Here’s what I know about the film’s controversial aspects: The scenes of CIA interrogation are overwrought and inaccurate; more than detainee-derived data was key in getting to Abbottabad; and the film’s star, “Maya”, was not alone in urging the agency to move.
But as often happens in art, each of these story lines has a thread of truth. CIA interrogations of more than 30 detainees were tough; the agency did derive significant intelligence from them; and “Maya” was a real heroine.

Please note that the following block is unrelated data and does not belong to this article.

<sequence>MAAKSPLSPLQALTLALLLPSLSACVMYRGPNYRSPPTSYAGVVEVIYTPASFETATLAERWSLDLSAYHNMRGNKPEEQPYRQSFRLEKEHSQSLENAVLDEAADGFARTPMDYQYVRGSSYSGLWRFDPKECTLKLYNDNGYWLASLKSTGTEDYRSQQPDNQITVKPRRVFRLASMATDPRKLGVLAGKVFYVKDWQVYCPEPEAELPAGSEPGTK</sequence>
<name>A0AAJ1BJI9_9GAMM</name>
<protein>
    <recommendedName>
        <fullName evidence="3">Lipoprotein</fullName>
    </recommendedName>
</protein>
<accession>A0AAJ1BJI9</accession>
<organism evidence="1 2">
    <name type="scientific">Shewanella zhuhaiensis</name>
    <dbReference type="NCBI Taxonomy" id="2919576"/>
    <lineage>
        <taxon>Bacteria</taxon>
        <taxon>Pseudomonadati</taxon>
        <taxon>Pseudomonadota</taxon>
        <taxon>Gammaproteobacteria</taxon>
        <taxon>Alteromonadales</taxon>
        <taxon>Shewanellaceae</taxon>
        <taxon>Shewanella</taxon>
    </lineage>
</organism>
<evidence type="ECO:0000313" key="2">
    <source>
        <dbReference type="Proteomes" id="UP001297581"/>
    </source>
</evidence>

At the end of the day, though, “Zero Dark Thirty” is a movie. Made by Hollywood. To be dramatic. That this is being debated and that intelligence leaders are being drawn into that debate is as revealing as it should be troubling.
When I was at CIA I asked my civilian advisory board to tackle some tough questions. Among the toughest: In a political culture that every day demands more transparency and more public accountability from every aspect of national life, could American intelligence continue to survive and succeed?